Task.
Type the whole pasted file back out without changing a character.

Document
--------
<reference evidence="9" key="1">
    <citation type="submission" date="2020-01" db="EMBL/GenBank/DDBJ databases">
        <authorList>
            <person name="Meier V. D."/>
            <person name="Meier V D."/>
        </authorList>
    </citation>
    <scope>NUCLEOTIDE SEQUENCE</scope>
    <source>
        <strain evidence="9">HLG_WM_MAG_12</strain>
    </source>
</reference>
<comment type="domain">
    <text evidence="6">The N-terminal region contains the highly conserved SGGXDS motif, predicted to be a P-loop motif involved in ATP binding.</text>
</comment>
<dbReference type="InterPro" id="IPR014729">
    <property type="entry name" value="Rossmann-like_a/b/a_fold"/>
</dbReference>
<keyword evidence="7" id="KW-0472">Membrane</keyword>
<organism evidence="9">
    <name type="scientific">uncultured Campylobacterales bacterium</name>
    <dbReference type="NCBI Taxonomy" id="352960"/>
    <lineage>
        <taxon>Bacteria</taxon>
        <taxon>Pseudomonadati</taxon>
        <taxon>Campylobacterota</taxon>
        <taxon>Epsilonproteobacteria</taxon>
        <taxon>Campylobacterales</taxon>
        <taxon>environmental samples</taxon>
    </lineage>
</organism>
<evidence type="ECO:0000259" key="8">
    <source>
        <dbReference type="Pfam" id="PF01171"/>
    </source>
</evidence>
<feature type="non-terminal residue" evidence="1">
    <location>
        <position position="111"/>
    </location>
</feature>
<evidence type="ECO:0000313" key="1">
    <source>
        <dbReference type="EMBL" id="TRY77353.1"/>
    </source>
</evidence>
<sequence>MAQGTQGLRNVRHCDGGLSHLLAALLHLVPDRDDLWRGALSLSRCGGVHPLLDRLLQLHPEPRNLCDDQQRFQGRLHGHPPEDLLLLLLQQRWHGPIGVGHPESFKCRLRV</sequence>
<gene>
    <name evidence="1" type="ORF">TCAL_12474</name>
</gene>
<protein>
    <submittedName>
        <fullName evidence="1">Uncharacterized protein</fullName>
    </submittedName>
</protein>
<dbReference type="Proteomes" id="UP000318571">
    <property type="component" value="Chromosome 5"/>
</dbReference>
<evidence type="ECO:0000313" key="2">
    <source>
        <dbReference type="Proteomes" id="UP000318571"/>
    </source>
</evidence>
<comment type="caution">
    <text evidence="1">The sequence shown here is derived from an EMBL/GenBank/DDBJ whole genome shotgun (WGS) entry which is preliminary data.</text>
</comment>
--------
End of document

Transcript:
<reference evidence="9" key="1">
    <citation type="submission" date="2020-01" db="EMBL/GenBank/DDBJ databases">
        <authorList>
            <person name="Meier V. D."/>
            <person name="Meier V D."/>
        </authorList>
    </citation>
    <scope>NUCLEOTIDE SEQUENCE</scope>
    <source>
        <strain evidence="9">HLG_WM_MAG_12</strain>
    </source>
</reference>
<comment type="domain">
    <text evidence="6">The N-terminal region contains the highly conserved SGGXDS motif, predicted to be a P-loop motif involved in ATP binding.</text>
</comment>
<dbReference type="InterPro" id="IPR014729">
    <property type="entry name" value="Rossmann-like_a/b/a_fold"/>
</dbReference>
<keyword evidence="7" id="KW-0472">Membrane</keyword>
<organism evidence="9">
    <name type="scientific">uncultured Campylobacterales bacterium</name>
    <dbReference type="NCBI Taxonomy" id="352960"/>
    <lineage>
        <taxon>Bacteria</taxon>
        <taxon>Pseudomonadati</taxon>
        <taxon>Campylobacterota</taxon>
        <taxon>Epsilonproteobacteria</taxon>
        <taxon>Campylobacterales</taxon>
        <taxon>environmental samples</taxon>
    </lineage>
</organism>
<evidence type="ECO:0000259" key="8">
    <source>
        <dbReference type="Pfam" id="PF01171"/>
    </source>
</evidence>
<feature type="non-terminal residue" evidence="1">
    <location>
        <position position="111"/>
    </location>
</feature>
<evidence type="ECO:0000313" key="1">
    <source>
        <dbReference type="EMBL" id="TRY77353.1"/>
    </source>
</evidence>
<sequence>MAQGTQGLRNVRHCDGGLSHLLAALLHLVPDRDDLWRGALSLSRCGGVHPLLDRLLQLHPEPRNLCDDQQRFQGRLHGHPPEDLLLLLLQQRWHGPIGVGHPESFKCRLRV</sequence>
<gene>
    <name evidence="1" type="ORF">TCAL_12474</name>
</gene>
<protein>
    <submittedName>
        <fullName evidence="1">Uncharacterized protein</fullName>
    </submittedName>
</protein>
<dbReference type="Proteomes" id="UP000318571">
    <property type="component" value="Chromosome 5"/>
</dbReference>
<evidence type="ECO:0000313" key="2">
    <source>
        <dbReference type="Proteomes" id="UP000318571"/>
    </source>
</evidence>
<comment type="caution">
    <text evidence="1">The sequence shown here is derived from an EMBL/GenBank/DDBJ whole genome shotgun (WGS) entry which is preliminary data.</text>
</comment>